Centre for Brain Research


Aoteoroa Neuroscience Postdoctoral Fellow Projects

The role of GABAergic inhibition in motor recovery early after stroke


CBR PIs?AIs: Professor Winston Byblow, Dr Cathy Stinear, Dr Suzanne Ackerley, Dr James Coxon, Professor Alan Barber

This project builds upon a decade of research undertaken by the PIs on stroke recovery and rehabilitation and capitalises on various strengths, across clinical neuroscience, neuroimaging and neurological rehabilitation within the Centre for Brain Research and the Brain Recovery Clinic.

The effectiveness of applied rehabilitation therapies is diminished by the relative lack of knowledge regarding the physiology of motor recovery, and this acts as a barrier to the restoration of function. Gamma aminobutyric acid (GABA) is the main inhibitory neurotransmitter. GABAergic inhibition affects neural plasticity, motor learning, and recovery after stroke. In patients at the chronic stage of stroke, interventions that are thought to reduce tonic GABAergic inhibition in human primary motor cortex (M1) lead to better functional outcomes. This new project will examine the trajectory of M1 GABAergic inhibition in human patients during the initial weeks after stroke, and whether it is open to modification at various time points using non-invasive brain stimulation (NIBS), such as rTMS and TDCS.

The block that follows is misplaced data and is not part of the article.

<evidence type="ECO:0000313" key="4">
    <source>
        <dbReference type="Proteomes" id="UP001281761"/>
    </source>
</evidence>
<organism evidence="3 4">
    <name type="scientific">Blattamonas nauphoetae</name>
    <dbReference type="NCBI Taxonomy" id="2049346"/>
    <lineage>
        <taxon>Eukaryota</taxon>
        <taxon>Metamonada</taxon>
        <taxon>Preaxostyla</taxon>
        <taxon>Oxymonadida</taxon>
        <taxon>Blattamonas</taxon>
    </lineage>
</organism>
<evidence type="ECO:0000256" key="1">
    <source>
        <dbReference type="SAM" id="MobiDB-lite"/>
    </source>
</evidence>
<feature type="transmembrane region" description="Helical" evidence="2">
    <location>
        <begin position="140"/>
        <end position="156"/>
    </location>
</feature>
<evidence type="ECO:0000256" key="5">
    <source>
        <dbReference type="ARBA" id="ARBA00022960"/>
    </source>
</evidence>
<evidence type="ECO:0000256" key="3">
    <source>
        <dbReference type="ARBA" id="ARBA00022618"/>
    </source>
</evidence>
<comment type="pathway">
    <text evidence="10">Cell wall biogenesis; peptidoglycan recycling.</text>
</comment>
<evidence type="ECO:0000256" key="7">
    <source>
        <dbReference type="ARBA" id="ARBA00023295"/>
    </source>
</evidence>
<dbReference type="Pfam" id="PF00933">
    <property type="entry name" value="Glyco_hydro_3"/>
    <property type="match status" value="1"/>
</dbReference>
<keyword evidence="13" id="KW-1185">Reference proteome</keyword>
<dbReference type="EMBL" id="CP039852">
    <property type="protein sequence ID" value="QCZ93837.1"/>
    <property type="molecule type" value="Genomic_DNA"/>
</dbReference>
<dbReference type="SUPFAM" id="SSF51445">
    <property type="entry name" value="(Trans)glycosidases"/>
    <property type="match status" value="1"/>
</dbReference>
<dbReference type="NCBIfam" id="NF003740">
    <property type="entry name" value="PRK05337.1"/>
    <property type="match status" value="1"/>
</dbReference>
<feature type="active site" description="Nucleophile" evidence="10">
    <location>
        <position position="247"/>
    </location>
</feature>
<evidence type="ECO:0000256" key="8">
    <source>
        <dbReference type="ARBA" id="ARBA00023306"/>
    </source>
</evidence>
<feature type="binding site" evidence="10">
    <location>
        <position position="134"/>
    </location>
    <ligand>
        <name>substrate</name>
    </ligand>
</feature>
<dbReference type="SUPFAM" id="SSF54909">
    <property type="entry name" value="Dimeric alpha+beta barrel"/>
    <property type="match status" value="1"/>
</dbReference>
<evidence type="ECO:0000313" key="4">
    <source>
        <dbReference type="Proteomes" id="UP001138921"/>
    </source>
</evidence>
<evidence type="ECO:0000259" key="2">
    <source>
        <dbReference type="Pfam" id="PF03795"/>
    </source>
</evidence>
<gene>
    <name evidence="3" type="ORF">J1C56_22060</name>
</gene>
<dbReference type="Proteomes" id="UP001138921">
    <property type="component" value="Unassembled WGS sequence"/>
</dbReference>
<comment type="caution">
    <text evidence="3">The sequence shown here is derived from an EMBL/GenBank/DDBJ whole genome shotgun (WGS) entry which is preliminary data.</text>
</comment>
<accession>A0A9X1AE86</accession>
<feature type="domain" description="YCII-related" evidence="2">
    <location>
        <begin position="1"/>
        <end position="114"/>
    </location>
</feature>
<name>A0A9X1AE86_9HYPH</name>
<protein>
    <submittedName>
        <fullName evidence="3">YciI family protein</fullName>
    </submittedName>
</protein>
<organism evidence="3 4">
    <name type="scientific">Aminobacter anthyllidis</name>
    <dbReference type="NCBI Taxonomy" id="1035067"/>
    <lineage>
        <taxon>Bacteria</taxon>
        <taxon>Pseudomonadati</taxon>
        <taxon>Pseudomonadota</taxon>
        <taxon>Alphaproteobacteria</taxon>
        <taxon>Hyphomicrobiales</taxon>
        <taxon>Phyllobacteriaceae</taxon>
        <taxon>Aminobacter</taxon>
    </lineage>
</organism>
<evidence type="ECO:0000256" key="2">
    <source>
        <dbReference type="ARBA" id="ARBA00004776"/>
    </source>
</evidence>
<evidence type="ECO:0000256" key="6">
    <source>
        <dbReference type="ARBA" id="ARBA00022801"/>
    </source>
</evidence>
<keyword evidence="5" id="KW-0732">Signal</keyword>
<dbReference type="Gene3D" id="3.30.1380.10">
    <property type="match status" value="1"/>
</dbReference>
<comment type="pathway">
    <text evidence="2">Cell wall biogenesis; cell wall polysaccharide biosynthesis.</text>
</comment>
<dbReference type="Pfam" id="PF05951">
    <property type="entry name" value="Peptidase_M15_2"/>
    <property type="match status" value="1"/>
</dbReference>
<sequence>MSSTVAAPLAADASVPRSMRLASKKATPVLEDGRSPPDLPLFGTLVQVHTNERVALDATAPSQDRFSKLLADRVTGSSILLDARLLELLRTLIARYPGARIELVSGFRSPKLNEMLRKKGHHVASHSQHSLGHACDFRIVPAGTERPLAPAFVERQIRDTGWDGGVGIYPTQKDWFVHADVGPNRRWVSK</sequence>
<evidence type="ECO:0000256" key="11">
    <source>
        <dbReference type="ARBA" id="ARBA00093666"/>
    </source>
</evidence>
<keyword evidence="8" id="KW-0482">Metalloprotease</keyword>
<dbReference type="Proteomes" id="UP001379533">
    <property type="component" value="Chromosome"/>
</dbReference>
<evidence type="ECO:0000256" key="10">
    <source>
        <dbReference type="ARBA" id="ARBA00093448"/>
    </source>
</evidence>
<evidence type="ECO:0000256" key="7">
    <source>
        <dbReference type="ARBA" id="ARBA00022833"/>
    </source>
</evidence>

The aim of this project is to explore the contribution of disinhibition to spontaneous recovery after stroke, and whether it can be altered by neuromodulation. Achieving this aim will provide a principled basis for future trials to test whether NIBS can be used in an individualised way to promote recovery after stroke. We have two objectives:

  1. To test our theory that motor recovery in human patients is mediated is by tonic inhibitory tone.
  2. To generate proof of principle evidence that M1 inhibition is modifiable by NIBS during spontaneous recovery, and that this can be targeted to individual patients.

The role of the postdoctoral fellow would be ideally suited for a PhD with experience in human neurophysiology and brain imaging and neurological rehabilitation. Experience with clinical populations, TMS, MRI/ MRS is highly desirable.